Lieutenant James Hunter – The Delhi Gate of Bangalore

Out of stock

A fine watercolour with black ink and grey wash on laid paper. Painted c.1791-2. This watercolour has been professionally cleaned and mounted and is protected with a clear polyester cover. The subject was later etched then published: Picturesque scenery in the Kingdom of Mysore, plate 16 – The Delhi Gate of Bangalore, after James Hunter. Hand-coloured etching and aquatint made by Henri Merke: Published by Edward Orme, 1804-1805.



Condition: Colours are fairly strong. The marks at the top left side of the painting are pigment stains and are almost certainly contemporary with the watercolour. The top left corner has been repaired along with two small tears; one at the lower middle edge and the other to the middle left edge of the sheet.

James Hunter was a Lieutenant in the Royal Artillery who also served under Lord Cornwallis Governor-General of India in 1791–92. He travelled extensively and sketched several views in the Kingdom of Mysore during the famous Mysore war. Forty of his sketches were later reproduced using the technique of aquatint etching on copper plates. These were published under the title; “Picturesque scenery in the Kingdom of Mysore” by Edward Orne 59 New Bond Street, London 1804-1805.

Bangalore Fort began in 1537 as a mud fort. The builder was Kempe Gowda I, a vassal of the Vijaynagar Empire and the founder of Bangalore. Hyder Ali in 1761 replaced the mud fort with a stone fort and it was further improved by his son Tipu Sultan in the late 18th century. It was damaged during an Anglo-Mysore war in 1791. It still remains a good example of 18th-century military fortification. The army of the British East India Company, led by Lord Cornwallis on 21 March 1791 captured the fort in the siege of Bangalore during the Third Mysore War (1790–1792). At the time the fort was a stronghold for Tipu Sultan. Today, the fort’s Delhi gate, on Krishnarajendra Road, and two bastions are the primary remains of the fort. The Delhi Gate was ornate with decoration and was large enough to easily allow even elephants to traverse through it. A marble plaque commemorates the spot where the British breached fort’s wall, leading to its capture. The old fort area also includes Tipu Sultan’s Summer Palace and his armoury. The fort has provided the setting for the treasure hunt in the book Riddle of the Seventh Stone.

Additional information

The Delhi Gate of Bangalore

Sheet: 10 1/2 in x 16 3/4 in. (27.3 x 42.6 cm.) Mount: 17 5/8 in x 23 1/2 in. (44.8 cm x 59.8 cm.)


Hunter, Lieutenant James (c.1755-1792)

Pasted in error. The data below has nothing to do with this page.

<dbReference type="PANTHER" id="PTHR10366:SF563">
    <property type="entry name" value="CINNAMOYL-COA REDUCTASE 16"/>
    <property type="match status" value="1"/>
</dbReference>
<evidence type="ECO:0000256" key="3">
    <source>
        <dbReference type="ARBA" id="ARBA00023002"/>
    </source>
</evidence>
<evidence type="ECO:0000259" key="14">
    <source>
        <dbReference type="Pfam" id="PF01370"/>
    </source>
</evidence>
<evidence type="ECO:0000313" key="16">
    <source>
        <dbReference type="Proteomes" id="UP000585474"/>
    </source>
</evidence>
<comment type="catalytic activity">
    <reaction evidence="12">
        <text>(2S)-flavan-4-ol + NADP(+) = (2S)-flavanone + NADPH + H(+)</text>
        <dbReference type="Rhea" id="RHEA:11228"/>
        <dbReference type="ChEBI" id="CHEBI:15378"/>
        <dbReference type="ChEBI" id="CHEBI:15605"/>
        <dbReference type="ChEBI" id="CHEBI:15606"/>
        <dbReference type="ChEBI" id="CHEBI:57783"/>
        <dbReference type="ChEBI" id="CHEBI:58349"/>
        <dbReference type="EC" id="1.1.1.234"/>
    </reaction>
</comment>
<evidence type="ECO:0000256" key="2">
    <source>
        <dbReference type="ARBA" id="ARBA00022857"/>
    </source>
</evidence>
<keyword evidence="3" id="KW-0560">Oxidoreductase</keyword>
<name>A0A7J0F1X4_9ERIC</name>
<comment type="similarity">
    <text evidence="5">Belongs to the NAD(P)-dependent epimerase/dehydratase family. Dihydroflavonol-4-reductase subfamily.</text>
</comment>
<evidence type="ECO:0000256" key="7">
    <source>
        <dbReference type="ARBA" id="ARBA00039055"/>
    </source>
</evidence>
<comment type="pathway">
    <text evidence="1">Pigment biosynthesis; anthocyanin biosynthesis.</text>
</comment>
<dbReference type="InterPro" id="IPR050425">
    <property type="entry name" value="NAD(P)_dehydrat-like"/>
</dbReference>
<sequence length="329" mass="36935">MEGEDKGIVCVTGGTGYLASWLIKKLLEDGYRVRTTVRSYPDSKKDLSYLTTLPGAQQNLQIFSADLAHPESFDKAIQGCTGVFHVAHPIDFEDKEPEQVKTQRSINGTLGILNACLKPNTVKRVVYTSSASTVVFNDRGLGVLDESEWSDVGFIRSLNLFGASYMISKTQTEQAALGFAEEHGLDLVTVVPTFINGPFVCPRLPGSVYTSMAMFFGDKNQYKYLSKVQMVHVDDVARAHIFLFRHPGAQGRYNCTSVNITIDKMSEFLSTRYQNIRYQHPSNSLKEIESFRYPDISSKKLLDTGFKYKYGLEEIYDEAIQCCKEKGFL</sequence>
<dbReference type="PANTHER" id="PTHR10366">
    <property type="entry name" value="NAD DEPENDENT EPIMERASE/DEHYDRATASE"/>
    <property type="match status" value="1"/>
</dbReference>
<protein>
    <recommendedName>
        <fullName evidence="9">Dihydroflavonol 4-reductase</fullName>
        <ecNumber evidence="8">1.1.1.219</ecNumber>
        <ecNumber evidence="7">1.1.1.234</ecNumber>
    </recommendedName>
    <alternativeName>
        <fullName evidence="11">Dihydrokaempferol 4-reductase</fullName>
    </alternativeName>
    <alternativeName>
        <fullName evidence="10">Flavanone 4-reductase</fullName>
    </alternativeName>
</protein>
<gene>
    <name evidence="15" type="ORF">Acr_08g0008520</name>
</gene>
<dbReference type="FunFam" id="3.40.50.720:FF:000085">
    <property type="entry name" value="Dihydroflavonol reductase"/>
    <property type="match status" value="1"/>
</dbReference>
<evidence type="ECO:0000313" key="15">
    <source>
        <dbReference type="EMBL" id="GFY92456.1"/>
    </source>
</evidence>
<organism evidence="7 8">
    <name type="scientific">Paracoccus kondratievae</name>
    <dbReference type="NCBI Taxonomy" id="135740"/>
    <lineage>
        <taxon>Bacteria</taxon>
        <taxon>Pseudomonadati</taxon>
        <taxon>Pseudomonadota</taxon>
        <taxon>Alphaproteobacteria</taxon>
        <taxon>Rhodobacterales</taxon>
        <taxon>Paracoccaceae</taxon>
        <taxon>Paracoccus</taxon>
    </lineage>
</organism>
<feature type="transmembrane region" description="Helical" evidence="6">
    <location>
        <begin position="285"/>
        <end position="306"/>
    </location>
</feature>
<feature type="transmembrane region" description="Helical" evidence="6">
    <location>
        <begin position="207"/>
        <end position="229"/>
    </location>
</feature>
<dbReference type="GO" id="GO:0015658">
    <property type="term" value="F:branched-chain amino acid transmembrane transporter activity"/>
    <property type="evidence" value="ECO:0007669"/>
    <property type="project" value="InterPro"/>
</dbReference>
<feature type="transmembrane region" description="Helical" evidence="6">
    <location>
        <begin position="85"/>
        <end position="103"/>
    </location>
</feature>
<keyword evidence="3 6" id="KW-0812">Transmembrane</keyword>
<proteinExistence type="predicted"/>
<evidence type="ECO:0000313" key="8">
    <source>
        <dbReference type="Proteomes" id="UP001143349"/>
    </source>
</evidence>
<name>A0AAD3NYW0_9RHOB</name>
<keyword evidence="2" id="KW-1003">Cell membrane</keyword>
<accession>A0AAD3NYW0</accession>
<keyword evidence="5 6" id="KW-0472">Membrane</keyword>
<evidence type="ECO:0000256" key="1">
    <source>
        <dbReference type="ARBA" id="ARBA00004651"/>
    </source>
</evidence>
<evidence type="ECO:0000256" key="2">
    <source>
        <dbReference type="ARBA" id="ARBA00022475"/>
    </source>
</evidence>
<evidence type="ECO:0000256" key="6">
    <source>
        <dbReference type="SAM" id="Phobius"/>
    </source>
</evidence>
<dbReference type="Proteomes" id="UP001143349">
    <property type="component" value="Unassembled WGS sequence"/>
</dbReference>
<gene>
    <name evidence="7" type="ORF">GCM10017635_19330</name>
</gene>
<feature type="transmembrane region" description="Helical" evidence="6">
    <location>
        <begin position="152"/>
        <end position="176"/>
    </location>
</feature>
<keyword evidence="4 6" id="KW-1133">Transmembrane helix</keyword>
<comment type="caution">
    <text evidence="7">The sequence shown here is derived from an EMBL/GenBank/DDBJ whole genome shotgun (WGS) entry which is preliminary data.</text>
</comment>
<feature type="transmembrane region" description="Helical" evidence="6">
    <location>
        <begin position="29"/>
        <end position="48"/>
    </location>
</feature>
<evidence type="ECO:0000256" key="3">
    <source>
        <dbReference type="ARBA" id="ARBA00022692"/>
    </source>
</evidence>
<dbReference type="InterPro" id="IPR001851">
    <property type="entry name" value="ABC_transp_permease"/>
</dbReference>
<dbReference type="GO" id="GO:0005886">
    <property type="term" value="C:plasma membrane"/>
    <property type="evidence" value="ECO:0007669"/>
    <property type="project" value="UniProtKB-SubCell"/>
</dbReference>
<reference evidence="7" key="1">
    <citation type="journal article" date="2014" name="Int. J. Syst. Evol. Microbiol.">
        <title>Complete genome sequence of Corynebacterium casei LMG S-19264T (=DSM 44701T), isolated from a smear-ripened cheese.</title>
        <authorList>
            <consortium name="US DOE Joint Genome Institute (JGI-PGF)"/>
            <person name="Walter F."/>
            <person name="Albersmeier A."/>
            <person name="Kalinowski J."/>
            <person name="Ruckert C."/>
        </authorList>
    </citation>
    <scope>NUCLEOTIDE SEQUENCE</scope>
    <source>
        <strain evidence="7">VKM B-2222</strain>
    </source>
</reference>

James Hunter served as a lieutenant in the Royal Artillery in British India, serving under Marquess Cornwallis. Hunter worked as a military artist, and his sketches portray aspects of military and everyday life. Hunter took part in Tippu Sultan campaigns and other military campaigns in South India. His paintings provide a picture of late 18th-century life in South India. Hunter has sketched different landscapes of South India, including Bangalore, Mysore, Hosur, Kancheepuram, Madras, Arcot, Sriperumbadur, etc. These paintings were published as the third section of A Brief History of ancient and modern India embellished with coloured engravings published by Edward Orme (London) between 1802 and 05, as Picturesque Views in the Kingdom of Mysore published in 1804. In 1791, a detachment of volunteers was raised from the Royal Artillery battalions for serving in British India. Two companies were created with a major, adjutant, and quarter-master, along with the men. The commanding officer was Major David Scott. Lt. James Hunter, along with Captain T Ross and Lieutenants R Clarke, C Gold, and W Nicolay were the sub-ordinate officers. Leaving Woolwich in early 1791, they arrived at Madras in October 1791. These two companies served under Lord Cornwallis in the Tippu Sultan campaigns, leading to the defeat and siege of Tippu's army at Seringapatam in 1792. Major Scott, was killed on 9 February 1792, during the campaign. After a peace treaty was signed with Tippu Sultan, Lt. James Hunter, with the assistance of Lt C Gold made sketches of life in India and objects and buildings who attracted their attention. These sketches were published by C Gold with the title Oriental Drawings and attracted much attention in England as they were considered as a valuable addition to British understanding of Indian culture. Lt. Hunter died on May 18, 1791. James Hunter is buried at the Old Cemetery at Vellore, near Commissary Bazar, North Arcot District. The memorial monument raised by his brother Arthur Hunter records his birthday as 15 November 1755 and death day as 19 May 1792. As recorded in 1946, a giant banyan tree had fallen on the memorial.